Cedric D'Souza: At times, they were guilty of giving away some soft fouls. They must also look to maintain their intensity and not just play well in patches. Big tournaments will require you to play with the same consistency day in and day out. But I must say this time I was very impressed with the Indian team. They used the rolling substitutions better than most other teams. They suffocated the opposition and never allowed them to play freely. The Indians did to the others what they have been doing to the Indians all these years!
V Baskaran: I think the number of unforced errors is an area of concern and also the penalty-corner conversion rate could do with a bit more fine-tuning.
How much out of 10 would you award the Indian team?
Simon Mason: I would rate this Indian performance 8 out of 10 overall. For just last night, I would have to say 9, as nobody in recent times has given Australia such a strong challenge. They did dip to 7 a couple of times over the course of the week, but last night was the best Indian performance in a long, long time.
Cedric D'Souza: I think you can never attain perfection in this sport. I wouldn't want to grade their performance, for the simple reason that how do you define what is 10? I would just say they were simply superb!
V Baskaran: I think I would give them 8 out of 10 just for the fearless brand of hockey that they played through the tournament.
How do you see this Indian team's chances in Rio?
Simon Mason: I think they will struggle to get a medal, if I am perfectly honest. I say that because while they played very well here, they haven't shown that consistency to make the top three. They will need more of a cutting edge to reach the top three. They should make the quarterfinals and they would be an outside bet for the semifinals, and once you get there, anything could happen on a given day. Australia are far ahead of the rest; they should win it. Second would be either one of Germany or the Netherlands. And for third place, I will be patriotic and say Great Britain. I suppose you would say the same for India. I can actually foresee a possible quarterfinal between these two teams, and if that happens, it could be whoever plays better on that day. They are both very good teams, but just not consistent enough. For India, I can definitely see them as quarterfinalists, and then they will need to be consistent to finish with a medal.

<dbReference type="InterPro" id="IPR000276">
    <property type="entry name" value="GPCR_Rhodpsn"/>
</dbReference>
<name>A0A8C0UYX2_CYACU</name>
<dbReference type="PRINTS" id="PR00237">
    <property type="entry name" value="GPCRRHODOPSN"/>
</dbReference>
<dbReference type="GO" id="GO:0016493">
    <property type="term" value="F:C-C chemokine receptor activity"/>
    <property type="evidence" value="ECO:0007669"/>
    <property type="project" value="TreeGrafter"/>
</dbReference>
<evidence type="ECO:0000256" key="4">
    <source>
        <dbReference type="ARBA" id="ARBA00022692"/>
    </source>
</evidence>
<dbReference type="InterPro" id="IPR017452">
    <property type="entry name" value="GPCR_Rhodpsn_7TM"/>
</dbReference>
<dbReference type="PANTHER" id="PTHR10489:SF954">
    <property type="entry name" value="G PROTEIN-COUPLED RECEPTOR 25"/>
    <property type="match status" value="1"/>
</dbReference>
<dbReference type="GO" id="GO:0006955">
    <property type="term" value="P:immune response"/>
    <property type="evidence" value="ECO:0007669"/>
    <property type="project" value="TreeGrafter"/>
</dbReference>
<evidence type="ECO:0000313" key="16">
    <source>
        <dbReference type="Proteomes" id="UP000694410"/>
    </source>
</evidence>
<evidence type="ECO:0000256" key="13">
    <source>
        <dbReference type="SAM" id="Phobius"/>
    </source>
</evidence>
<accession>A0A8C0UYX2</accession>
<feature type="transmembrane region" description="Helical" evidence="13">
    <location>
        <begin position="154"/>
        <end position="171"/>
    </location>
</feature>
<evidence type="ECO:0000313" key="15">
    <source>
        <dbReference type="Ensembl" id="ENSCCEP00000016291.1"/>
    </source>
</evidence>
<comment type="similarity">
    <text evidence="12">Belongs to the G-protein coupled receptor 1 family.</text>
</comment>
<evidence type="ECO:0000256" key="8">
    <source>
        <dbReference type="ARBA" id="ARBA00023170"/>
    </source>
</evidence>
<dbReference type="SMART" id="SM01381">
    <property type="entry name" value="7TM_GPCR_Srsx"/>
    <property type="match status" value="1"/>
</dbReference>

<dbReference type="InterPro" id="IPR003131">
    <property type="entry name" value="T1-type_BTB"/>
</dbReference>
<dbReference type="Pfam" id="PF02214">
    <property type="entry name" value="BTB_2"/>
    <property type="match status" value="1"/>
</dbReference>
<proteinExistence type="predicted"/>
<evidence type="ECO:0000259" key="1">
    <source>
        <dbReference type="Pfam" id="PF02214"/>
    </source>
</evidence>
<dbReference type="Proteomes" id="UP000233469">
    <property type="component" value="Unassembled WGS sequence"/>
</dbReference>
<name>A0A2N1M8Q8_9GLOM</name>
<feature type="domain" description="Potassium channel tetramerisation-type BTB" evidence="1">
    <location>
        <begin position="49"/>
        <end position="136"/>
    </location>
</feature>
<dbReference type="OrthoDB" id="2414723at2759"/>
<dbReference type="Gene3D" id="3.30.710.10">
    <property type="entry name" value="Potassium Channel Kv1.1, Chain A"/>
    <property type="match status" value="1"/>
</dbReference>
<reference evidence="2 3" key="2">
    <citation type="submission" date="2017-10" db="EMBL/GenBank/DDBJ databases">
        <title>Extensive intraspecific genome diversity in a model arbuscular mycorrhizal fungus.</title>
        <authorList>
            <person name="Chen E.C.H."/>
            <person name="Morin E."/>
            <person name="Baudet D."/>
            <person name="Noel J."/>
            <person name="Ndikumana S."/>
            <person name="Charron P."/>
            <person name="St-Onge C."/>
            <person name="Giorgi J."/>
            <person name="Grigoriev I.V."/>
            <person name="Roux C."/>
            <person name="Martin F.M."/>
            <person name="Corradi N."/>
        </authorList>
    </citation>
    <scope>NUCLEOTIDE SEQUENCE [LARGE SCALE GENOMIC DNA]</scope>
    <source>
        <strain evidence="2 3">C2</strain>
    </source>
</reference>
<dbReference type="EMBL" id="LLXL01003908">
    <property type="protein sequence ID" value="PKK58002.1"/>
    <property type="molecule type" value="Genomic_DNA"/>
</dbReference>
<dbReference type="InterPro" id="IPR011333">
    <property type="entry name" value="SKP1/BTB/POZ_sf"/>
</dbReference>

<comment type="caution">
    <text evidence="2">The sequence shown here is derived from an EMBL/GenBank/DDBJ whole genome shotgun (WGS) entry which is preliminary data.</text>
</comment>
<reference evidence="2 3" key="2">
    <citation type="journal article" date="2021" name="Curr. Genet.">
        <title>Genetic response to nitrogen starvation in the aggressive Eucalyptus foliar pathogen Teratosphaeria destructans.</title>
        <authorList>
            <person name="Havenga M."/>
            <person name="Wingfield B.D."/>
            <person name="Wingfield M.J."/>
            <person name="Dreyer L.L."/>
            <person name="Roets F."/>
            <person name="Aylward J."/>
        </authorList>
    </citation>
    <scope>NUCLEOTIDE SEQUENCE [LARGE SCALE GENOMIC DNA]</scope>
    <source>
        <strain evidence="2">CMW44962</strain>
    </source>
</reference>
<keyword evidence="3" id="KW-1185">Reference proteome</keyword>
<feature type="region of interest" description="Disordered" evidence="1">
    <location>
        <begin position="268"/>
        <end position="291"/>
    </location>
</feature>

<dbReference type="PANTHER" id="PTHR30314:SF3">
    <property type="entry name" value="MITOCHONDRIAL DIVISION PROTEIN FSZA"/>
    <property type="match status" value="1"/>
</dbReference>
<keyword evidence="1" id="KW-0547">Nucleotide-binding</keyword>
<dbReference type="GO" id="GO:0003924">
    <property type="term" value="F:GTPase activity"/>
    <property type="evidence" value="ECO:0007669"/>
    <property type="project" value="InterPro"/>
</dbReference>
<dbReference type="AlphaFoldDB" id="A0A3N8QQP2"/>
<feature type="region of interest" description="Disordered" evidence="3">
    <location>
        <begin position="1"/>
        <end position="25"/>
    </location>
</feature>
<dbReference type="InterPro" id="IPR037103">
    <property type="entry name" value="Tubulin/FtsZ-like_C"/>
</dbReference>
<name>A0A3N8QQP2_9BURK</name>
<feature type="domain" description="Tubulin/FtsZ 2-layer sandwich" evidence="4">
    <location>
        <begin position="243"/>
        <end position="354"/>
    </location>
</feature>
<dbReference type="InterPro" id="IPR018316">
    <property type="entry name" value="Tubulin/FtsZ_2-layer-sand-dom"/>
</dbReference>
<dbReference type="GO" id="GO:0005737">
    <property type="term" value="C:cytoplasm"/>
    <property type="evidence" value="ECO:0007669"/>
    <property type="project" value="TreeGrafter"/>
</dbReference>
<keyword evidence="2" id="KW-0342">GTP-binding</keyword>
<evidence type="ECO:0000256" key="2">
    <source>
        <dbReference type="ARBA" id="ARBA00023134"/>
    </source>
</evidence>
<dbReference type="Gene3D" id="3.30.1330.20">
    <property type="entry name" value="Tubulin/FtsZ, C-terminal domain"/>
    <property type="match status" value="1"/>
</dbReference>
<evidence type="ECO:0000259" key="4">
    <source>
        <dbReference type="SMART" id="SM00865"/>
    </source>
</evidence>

Cedric D'Souza: If they play like they did in London, they will do very well. I don't think it is possible to make a prediction, because so much of it will depend on how other teams are able to perform too. But if India show the same intensity and can maintain this standard of performance, they will exceed all expectations in Rio.
V Baskaran: I think our chance for a medal finish cannot be ruled out given the quality of play and the confidence the side has displayed.